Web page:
In our view, a good explanation would be that Putin has offered Prigozhin the presidency in Belarus to replace Lukashenko, a Putin appointee. Lukashenko has not been cooperating with Putin in his management of Belarus, or the prosecution of the Ukraine war. Lukashenko's health is also now in doubt.

For Prigozhin, whose Wagner group is basically stateless and welcome only in Russia, becoming a dictator of his own country would certainly be a major motivator. Putin installed Lukashenko as leader in Belarus and so should easily be able to replace him.

Perhaps part of the deal was that Prigozhin would mobilise the Belarus army and air force against Ukraine, opening a new Northern front which Kyiv would be hard pressed to counter.

Of course, this is speculation, but it is just possible that Putin, who is known to be a canny political strategist, has found a way to convert a potentially dangerous enemy into a powerful ally.

Of course, the troubles that Russia is having within the leadership of its military will probably benefit Ukraine and damage the morale of the Russian troops it is fighting – at least in the short term - but it is also quite possible that Putin has just executed a clever “sleight of hand” which has gone completely unnoticed by the media and NATO.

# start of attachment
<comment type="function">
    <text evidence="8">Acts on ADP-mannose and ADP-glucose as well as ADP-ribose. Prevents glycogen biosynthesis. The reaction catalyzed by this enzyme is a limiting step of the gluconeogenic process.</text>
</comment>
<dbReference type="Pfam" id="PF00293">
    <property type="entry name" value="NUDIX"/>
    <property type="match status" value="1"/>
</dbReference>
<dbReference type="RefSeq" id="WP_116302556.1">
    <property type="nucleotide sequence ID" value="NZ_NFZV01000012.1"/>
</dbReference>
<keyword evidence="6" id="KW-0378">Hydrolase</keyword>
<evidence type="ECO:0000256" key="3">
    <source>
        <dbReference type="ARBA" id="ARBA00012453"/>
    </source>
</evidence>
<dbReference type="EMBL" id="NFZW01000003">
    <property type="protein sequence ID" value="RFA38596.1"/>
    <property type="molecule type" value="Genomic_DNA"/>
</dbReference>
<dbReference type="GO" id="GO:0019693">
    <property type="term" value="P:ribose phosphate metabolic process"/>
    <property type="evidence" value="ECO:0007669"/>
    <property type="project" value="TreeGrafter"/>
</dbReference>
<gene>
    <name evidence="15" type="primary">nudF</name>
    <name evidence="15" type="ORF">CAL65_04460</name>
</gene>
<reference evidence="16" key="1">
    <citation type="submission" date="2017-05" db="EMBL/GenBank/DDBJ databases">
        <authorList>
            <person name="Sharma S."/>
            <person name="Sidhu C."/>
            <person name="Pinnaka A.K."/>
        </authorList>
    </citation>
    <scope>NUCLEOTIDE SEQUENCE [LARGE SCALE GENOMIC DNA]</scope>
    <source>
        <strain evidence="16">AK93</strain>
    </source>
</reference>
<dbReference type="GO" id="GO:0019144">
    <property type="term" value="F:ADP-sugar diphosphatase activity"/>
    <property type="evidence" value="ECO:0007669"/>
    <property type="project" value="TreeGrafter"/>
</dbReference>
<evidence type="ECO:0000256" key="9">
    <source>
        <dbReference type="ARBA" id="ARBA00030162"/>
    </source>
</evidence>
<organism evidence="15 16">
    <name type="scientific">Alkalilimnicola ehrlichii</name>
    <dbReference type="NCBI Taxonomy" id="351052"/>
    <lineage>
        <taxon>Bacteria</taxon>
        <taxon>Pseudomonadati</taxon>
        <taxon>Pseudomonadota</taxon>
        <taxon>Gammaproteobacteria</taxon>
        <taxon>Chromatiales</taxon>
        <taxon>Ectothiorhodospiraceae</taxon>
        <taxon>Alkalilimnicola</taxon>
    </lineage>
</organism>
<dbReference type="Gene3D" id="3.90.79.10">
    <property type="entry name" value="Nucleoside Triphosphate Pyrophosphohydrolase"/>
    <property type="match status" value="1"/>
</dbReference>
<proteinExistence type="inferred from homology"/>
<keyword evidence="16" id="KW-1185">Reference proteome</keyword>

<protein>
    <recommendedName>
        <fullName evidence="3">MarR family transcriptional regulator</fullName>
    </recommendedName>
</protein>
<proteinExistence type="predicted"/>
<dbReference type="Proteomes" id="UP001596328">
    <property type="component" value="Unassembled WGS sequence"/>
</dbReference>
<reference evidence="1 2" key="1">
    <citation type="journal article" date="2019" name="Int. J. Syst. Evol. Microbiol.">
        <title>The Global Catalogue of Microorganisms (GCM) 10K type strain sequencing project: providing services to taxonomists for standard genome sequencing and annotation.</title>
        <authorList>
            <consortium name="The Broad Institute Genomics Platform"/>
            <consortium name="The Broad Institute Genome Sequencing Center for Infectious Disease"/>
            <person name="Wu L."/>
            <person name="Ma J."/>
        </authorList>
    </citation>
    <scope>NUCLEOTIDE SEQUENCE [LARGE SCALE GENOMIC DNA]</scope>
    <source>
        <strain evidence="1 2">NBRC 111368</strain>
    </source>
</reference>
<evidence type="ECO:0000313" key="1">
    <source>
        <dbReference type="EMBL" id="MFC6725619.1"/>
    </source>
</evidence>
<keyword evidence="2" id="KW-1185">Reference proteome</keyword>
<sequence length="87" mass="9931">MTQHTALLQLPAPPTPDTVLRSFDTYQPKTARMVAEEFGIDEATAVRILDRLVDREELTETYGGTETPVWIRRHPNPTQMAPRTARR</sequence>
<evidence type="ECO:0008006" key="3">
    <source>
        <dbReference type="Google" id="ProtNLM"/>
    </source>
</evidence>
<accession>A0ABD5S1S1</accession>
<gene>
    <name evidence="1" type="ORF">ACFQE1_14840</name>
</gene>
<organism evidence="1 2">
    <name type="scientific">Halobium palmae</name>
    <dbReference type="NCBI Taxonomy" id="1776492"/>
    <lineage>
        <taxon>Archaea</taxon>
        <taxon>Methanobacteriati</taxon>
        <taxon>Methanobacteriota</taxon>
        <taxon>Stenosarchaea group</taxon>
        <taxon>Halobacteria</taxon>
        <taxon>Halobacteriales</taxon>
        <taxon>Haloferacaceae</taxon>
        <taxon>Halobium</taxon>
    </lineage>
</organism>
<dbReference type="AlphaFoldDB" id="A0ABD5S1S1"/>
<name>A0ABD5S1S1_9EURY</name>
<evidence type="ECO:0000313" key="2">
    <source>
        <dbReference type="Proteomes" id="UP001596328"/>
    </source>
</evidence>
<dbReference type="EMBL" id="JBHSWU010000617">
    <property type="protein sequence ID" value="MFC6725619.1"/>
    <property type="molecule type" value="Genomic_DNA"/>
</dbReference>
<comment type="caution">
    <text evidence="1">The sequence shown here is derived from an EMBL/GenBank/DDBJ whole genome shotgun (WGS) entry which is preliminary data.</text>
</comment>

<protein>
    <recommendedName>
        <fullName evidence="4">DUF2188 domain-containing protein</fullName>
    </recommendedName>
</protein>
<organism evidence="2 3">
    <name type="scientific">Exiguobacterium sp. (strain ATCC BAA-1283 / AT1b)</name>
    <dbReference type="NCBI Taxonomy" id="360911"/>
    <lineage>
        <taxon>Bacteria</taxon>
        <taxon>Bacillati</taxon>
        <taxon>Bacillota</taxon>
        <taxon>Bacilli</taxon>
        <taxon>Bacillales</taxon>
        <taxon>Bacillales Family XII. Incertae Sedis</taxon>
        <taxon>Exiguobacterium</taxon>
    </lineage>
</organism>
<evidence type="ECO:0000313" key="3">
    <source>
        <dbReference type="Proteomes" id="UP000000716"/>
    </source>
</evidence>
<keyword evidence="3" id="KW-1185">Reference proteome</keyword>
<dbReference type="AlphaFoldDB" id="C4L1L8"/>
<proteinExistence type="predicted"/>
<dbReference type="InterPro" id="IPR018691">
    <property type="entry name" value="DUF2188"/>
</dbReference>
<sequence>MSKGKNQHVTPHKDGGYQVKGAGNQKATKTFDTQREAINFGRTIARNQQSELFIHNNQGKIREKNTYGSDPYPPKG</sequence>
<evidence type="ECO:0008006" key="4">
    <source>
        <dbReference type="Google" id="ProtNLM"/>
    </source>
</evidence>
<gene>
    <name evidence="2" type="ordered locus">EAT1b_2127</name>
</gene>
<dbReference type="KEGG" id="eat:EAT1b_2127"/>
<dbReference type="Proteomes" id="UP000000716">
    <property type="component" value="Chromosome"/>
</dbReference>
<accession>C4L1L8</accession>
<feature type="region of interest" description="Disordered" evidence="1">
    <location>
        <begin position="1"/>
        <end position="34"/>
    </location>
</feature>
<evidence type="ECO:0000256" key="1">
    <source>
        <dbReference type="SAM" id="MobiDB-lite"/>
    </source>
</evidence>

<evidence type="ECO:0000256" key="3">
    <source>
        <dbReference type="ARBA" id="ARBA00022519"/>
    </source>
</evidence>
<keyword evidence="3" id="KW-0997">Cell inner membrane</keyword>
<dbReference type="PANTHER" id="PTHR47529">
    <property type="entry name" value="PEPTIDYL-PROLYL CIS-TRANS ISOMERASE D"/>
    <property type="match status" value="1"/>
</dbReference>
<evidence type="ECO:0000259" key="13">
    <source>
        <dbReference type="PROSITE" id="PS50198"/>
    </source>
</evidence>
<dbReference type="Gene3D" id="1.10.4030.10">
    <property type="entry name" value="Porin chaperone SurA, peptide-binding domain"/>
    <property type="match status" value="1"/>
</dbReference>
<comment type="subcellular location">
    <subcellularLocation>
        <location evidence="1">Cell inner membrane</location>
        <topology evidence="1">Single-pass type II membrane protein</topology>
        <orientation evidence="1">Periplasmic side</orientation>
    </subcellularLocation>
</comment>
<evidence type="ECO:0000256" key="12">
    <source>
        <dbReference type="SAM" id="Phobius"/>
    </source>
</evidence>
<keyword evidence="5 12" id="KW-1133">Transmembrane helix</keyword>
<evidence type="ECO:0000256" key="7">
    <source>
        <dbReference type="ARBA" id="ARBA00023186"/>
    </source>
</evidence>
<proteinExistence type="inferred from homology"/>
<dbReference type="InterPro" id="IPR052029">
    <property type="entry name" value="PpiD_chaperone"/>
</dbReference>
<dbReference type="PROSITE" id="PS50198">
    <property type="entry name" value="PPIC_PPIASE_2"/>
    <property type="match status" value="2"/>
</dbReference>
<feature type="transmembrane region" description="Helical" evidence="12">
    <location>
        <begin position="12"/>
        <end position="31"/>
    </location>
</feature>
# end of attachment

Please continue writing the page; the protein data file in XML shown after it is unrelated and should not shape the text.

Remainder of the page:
We find it very difficult to believe that Putin was willing to lose his most effective military commander in the war so far. It just does not make sense.

Notably, most commentators around the world are now saying that the end of Putin’s reign is near and that the war in Ukraine could be over sooner than expected. We really hope that they are right – but perhaps this is exactly what Putin wants us all to believe.

One important point to note is that Prigozhin is popular with the Russian people because he dares to criticise the Russian army and disputes Putin’s publicly stated reasons for going to war with Ukraine in the first place. He is also seen as a hands-on leader who has proved that he is an effective commander on the battlefield. His popularity contrasts with the fear with which most Russians regard Putin and that makes him a potential long-term threat to Putin’s leadership of Russia.

If he gets well-established in Belarus, he could very well become a major problem – but for the moment making him the leader of Belarus buys Putin some time and turns him from a problem into a potential solution in the Ukraine war.